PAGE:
Thao with the Get Down Stay Down – Bowery Ballroom – May 14, 2009

May 15th, 2009

m_cc6a3d4c78b500fdc3c081d4af69698aThao with the Get Down Stay Down brought an endearing indie-rock energy to The Bowery Ballroom last night. Built on infectious handclaps, two-step beats and, at times, bluegrass-like grooves, their music was its own spirited variety of folk rock. It’s a natural sound for this Southern-influenced three-piece, originally from Virginia.

Some bands end a show by bringing the opening acts back out for a big finish, but Thao started the night this way, which was typical of the onstage party that was to come. From the very first note, Thao got down with opening acts Sister Suvi and Samantha Crain, who accompanied the band on vocals and ukulele. Thao bounced around the stage with a hollow-body electric guitar that sounded like it was being played through a beaten-up, old AM radio. She hugged the giant guitar, bent over bouncing, hair flailing, eyes closed, belting out “Bag of Hammers,” which came early in the set to the approval of the audience. She’s the center of the group’s sound with her powerful, expressive voice and poetic lyrics. But it’s not all about her. She’s one of those people who makes sure to get everyone involved—someone who will take your hand and drag you from the corner of the room to make sure you join in. It’s important everyone has a good time.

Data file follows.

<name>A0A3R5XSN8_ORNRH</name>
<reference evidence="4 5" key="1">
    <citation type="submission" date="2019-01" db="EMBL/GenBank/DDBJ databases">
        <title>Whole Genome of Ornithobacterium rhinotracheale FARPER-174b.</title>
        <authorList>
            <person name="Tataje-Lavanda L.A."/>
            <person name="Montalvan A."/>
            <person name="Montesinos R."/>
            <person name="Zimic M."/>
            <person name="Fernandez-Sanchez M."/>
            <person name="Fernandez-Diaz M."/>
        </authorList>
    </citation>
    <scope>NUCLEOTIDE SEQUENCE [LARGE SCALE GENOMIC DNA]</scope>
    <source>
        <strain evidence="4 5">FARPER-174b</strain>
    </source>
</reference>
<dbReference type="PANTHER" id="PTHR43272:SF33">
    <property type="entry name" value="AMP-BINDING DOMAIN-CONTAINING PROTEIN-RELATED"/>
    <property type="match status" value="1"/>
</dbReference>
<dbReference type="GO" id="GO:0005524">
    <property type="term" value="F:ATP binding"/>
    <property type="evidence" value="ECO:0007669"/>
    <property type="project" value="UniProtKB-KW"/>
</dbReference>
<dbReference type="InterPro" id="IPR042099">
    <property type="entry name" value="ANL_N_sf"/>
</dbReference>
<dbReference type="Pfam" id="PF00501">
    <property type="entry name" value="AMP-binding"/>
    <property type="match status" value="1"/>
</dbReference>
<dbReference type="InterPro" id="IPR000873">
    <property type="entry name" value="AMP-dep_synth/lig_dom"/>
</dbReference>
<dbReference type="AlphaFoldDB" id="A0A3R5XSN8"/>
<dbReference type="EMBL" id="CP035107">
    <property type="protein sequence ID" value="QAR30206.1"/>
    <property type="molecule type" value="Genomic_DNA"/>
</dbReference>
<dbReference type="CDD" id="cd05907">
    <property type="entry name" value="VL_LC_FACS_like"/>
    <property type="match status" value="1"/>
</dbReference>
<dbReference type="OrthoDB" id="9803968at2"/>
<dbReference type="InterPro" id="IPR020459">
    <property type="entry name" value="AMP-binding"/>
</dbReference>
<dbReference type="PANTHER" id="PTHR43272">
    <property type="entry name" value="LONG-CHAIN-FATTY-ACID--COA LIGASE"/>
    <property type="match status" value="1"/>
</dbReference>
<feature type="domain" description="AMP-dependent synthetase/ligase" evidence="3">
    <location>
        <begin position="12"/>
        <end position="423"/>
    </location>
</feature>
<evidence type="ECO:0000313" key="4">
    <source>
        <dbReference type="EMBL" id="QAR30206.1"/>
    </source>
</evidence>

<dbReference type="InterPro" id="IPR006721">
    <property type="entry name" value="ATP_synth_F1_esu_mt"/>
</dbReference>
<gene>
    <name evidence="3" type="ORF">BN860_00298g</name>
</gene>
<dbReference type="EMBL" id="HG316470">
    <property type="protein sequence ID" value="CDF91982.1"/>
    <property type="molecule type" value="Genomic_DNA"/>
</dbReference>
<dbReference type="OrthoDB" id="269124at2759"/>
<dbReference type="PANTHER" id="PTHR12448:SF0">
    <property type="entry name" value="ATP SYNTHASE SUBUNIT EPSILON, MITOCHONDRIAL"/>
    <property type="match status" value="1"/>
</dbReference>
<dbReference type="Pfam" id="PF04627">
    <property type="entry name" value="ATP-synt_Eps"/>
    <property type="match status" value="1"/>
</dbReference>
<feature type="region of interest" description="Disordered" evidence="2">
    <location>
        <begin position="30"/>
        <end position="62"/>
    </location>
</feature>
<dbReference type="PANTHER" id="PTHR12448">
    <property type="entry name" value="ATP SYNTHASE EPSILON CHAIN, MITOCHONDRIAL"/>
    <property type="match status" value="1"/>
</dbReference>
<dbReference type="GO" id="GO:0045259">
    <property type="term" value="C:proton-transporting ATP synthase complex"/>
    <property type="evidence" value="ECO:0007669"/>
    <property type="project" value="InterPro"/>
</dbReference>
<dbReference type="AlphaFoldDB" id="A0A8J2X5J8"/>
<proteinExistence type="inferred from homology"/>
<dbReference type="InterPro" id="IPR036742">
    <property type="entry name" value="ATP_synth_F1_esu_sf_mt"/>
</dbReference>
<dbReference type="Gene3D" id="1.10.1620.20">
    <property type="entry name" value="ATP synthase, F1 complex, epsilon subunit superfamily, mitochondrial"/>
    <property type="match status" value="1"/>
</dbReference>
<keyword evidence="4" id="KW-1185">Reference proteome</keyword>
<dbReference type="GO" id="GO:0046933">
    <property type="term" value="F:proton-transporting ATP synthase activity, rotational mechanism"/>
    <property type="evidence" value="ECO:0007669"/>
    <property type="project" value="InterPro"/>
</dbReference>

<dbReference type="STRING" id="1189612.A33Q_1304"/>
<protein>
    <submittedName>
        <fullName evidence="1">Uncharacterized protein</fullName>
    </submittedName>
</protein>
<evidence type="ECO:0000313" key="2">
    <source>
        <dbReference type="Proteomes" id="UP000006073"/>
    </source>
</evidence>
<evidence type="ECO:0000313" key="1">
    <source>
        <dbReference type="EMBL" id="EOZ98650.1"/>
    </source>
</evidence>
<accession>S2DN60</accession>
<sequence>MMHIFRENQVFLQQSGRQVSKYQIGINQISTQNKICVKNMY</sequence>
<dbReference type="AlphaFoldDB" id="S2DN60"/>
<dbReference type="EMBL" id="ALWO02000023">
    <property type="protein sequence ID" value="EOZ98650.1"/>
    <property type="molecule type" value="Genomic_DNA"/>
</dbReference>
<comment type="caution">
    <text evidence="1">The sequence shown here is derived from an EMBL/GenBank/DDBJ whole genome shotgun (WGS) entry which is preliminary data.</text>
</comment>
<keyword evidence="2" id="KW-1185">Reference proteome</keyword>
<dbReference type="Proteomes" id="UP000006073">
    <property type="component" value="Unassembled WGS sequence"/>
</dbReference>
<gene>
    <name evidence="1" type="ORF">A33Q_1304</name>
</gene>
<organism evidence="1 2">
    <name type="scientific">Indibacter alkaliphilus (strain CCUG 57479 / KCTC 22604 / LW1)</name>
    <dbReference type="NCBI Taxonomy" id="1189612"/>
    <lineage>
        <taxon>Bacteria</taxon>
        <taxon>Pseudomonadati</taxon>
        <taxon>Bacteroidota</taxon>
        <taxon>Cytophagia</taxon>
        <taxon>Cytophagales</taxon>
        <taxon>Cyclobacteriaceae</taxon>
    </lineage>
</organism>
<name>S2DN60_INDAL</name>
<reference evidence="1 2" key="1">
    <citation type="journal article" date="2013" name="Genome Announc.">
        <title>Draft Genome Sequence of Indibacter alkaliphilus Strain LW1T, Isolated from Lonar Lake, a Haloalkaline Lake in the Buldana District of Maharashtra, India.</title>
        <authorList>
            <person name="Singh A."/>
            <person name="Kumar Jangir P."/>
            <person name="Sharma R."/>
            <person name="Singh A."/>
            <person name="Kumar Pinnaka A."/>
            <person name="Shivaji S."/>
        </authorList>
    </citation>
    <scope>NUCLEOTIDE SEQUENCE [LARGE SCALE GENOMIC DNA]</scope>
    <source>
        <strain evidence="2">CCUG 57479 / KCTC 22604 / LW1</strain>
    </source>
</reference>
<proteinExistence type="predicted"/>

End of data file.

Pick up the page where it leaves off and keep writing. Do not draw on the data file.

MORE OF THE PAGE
For the actual encore, every last person from the opening bands returned—as if they’d ever really left—complete with pirate hats and ski caps with built-in Rasta dreads. Thao seemed characteristically at home leading this crew and the Bowery audience in singing along, hands over their heads, clapping their way to the end of the night. —Jason Dean